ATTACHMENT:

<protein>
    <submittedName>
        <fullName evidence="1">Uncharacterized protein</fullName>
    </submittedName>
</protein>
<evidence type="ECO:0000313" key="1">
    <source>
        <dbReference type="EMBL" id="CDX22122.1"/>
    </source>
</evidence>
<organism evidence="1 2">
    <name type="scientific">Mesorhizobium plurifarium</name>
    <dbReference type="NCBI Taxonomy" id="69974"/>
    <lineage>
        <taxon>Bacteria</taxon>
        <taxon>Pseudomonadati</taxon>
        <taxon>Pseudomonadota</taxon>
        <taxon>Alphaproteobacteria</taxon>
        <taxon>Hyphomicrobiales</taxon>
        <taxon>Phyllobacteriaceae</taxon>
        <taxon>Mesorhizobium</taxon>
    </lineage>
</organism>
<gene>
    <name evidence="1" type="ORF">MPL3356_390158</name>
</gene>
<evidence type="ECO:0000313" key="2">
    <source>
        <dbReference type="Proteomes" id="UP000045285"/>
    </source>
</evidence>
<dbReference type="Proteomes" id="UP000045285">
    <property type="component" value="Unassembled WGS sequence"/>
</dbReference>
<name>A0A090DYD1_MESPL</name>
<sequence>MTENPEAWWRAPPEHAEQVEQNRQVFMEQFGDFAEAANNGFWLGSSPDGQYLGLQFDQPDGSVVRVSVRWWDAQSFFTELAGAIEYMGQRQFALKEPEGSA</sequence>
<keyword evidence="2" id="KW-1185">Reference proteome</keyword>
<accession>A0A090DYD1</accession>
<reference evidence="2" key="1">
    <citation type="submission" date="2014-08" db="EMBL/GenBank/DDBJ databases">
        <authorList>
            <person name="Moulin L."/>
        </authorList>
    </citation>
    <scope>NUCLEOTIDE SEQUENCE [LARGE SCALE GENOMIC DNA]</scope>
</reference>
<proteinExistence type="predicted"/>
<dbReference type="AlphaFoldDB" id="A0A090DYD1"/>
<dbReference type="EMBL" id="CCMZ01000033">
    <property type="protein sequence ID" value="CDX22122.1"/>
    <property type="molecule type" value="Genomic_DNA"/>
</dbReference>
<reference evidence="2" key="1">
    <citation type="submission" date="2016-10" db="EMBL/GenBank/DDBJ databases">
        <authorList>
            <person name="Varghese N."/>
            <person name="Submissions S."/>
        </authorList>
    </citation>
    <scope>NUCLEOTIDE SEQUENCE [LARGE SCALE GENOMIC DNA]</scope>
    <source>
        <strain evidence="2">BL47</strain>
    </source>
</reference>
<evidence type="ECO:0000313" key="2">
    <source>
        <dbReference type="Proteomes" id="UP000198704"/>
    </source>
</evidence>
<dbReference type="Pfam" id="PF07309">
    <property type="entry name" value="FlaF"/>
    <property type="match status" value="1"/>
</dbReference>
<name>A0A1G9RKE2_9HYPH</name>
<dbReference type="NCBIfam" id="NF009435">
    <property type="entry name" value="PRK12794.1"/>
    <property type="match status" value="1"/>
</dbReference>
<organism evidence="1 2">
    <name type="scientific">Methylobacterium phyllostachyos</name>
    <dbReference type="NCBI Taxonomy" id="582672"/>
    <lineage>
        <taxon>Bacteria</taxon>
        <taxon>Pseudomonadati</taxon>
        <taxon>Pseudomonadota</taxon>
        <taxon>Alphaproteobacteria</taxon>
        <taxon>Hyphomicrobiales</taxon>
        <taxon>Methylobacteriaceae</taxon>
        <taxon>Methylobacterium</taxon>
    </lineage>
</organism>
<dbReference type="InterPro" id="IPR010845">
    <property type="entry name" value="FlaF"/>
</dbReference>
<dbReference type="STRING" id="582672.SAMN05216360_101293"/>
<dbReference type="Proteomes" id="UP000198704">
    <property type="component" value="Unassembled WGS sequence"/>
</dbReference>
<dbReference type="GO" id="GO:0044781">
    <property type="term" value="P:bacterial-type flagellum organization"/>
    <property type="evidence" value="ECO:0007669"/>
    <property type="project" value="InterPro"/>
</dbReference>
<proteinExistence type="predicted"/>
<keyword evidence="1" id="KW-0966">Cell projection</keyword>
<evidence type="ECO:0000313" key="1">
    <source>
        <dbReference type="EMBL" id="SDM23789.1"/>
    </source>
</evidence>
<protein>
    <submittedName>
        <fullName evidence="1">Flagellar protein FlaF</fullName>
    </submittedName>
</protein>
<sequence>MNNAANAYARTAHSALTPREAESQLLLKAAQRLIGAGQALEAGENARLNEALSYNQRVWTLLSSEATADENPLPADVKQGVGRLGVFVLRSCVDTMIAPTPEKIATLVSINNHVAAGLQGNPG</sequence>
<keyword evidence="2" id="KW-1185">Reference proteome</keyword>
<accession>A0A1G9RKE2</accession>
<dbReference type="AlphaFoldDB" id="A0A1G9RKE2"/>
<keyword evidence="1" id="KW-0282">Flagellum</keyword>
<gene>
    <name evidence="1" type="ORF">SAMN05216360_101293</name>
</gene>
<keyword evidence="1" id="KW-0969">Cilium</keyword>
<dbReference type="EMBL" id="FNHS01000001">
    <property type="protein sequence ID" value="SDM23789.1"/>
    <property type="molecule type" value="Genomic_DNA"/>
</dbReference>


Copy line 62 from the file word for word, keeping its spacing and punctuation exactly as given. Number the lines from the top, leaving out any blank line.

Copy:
        <strain evidence="2">BL47</strain>